I was not allowed to talk at six o’clock when the news came on. Dinner at the pull-down table in the breakfast room was a silent affair, but for the radio.
Edward R.Murrow was reporting: Hitler’s crossing this river, that river. Daddy fumed that he wanted to go “over there,” to help our country – but he was too young for WWI, too old for WWII and he and Mommy were saddled with 3 little girls and one on the way. Mommy would say, “Why am I bringing another life into this horrible, hopeless world?”
A recurring ghastly nightmare — me, 5 years old, swinging on the playground at North Beach Elementary – and suddenly Hitler was standing on a giant swing, arcing over the playground, with a uniformed German on each side in identical mustaches and on swings, each one scoo-o-o-oping up little children – me, one of them, disappearing into instant night.
During the day I would march alongside soldiers outside my house on Royal Palm Avenue and in Polo Park (where Nautilus Middle School now stands). The army was occupying Miami Beach hotels, with the streets as their training grounds. One of my first songs was, “Over there, send the word . . . that the Yanks are coming. . . .” Me wondering, who ARE the yanks, anyway?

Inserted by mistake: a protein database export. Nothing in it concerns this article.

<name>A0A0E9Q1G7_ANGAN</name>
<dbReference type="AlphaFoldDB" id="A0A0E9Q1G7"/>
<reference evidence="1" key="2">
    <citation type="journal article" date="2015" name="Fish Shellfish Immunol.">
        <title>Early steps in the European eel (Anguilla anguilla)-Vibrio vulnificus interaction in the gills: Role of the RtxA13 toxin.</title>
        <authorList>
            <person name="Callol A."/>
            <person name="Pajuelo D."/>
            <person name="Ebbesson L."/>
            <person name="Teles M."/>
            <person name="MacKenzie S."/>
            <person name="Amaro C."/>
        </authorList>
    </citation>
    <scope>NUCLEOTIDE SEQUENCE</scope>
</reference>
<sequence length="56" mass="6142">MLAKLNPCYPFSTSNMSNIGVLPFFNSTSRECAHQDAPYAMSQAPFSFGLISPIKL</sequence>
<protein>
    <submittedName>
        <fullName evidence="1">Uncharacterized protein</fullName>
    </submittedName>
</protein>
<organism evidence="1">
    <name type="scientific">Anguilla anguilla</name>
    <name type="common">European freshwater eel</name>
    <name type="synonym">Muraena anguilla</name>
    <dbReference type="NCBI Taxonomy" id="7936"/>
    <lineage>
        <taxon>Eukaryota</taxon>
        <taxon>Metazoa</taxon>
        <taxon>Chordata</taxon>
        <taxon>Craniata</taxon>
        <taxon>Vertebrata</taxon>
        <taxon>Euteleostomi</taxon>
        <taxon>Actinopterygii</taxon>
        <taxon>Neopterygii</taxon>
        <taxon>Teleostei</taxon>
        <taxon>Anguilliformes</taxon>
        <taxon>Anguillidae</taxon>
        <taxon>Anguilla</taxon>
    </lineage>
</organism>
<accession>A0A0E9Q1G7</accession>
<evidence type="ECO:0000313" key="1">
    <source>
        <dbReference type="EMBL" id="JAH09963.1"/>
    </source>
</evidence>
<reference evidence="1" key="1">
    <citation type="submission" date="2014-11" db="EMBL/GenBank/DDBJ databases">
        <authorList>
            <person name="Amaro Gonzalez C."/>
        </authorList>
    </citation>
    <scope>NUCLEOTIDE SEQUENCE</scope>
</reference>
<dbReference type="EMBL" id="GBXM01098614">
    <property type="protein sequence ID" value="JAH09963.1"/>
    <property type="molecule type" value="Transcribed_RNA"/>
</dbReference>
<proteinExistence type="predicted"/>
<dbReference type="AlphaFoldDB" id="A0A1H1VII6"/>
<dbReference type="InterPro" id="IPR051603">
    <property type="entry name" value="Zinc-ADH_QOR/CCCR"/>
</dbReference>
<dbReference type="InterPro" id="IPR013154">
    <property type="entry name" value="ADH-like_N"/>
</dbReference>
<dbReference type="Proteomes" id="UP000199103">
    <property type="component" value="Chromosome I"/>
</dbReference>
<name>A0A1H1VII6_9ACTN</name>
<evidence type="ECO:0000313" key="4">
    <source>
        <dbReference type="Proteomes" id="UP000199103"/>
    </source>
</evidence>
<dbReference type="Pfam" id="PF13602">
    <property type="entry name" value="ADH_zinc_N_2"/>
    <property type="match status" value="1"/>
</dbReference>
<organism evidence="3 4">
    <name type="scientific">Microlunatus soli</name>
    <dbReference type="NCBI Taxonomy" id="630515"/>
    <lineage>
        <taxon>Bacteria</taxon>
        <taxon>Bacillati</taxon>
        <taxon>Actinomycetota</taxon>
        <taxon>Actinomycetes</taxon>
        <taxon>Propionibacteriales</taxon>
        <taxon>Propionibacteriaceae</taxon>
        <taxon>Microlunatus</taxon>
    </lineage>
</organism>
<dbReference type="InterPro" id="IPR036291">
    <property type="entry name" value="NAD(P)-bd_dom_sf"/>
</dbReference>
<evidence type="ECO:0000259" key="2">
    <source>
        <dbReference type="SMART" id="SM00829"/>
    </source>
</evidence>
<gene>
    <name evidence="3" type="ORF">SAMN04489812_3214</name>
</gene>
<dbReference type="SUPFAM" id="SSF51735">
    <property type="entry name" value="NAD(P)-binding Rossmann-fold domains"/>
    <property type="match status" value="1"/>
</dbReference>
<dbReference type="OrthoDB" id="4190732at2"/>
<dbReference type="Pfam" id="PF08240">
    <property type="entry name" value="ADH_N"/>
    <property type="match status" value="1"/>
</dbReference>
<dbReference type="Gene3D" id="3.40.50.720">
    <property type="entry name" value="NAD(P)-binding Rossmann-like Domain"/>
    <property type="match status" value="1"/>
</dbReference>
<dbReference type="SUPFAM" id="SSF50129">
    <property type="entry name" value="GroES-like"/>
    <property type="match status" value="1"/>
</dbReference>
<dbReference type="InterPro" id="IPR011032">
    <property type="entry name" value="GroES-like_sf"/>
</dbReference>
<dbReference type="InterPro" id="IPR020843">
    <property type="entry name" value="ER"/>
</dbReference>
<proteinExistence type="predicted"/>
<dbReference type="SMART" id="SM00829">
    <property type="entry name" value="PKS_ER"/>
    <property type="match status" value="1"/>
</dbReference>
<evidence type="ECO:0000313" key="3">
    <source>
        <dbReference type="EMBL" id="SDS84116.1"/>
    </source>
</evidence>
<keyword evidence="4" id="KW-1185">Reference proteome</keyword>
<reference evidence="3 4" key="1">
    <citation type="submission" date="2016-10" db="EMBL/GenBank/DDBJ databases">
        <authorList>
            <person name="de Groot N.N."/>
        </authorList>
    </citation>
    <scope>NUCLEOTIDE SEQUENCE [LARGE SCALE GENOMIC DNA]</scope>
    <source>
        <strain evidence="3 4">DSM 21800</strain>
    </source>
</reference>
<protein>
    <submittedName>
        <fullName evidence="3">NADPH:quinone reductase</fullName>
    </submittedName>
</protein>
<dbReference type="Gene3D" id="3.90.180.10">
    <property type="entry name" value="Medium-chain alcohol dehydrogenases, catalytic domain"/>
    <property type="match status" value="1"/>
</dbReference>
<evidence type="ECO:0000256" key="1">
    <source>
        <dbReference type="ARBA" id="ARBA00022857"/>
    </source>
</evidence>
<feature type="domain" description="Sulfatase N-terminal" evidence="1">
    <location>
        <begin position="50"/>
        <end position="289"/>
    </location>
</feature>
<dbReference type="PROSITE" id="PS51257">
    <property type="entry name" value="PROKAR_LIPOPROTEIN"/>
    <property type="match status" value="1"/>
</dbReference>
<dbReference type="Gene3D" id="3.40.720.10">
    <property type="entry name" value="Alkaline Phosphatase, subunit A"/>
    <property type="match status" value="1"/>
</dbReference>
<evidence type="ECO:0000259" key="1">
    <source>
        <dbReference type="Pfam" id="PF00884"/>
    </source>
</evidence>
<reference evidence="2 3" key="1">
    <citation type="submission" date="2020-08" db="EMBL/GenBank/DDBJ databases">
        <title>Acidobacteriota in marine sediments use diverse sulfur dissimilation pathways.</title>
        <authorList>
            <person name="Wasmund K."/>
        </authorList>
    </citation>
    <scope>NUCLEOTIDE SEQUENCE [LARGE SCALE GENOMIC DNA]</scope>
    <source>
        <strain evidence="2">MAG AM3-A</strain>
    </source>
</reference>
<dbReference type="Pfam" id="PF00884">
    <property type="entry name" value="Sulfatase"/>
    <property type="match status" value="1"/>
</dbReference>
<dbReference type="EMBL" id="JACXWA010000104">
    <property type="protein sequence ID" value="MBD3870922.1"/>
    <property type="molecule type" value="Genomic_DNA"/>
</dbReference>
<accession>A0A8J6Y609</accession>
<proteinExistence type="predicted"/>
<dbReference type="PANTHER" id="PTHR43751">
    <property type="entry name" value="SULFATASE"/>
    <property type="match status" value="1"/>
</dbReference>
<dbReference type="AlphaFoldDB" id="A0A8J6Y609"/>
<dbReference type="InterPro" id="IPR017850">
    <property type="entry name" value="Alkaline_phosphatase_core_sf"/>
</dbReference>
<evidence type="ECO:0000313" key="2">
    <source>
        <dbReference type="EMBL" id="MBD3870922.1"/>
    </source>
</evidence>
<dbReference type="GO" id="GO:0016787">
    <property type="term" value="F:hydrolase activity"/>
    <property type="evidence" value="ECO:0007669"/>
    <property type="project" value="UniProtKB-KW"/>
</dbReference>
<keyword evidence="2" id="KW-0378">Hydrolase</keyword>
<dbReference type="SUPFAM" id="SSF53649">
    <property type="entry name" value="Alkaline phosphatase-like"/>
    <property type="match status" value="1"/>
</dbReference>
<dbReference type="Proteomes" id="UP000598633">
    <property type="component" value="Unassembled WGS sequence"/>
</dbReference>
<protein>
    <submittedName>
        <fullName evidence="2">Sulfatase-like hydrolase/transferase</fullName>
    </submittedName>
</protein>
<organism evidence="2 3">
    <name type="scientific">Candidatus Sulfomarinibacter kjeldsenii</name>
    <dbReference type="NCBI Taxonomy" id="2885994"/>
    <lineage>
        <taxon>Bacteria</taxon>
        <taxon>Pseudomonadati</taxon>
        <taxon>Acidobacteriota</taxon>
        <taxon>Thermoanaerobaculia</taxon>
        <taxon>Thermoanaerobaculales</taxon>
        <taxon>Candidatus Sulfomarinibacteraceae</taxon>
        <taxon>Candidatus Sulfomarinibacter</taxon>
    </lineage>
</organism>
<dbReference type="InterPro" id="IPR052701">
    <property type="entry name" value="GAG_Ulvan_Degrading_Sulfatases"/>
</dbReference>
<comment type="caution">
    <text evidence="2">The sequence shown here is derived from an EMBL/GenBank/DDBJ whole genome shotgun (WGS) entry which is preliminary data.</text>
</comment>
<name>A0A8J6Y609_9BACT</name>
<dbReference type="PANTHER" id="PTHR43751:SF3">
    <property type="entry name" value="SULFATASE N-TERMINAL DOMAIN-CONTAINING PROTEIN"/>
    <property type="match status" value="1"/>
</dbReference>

There were blackouts every night and rationing; my parents were on Civil Air Patrol “birdwatching” from the Roney Plaza hotel tower for German subs off the coast.
In school, I remember wrapping bandages for the war effort and singing, “Off we go, into the wild blue yonder. . . .” There were daily drills and we had to duck under our desks.
Then, on Fox Movietone News, concentration-camp skeletons were being liberated. Then came the great day! I was nine years old, and my whole childhood of memory had been nothing but war. Now that childhood was almost gone – I danced around the radio with my sister singing, “The war is over, the war is over, the war is over!!!!”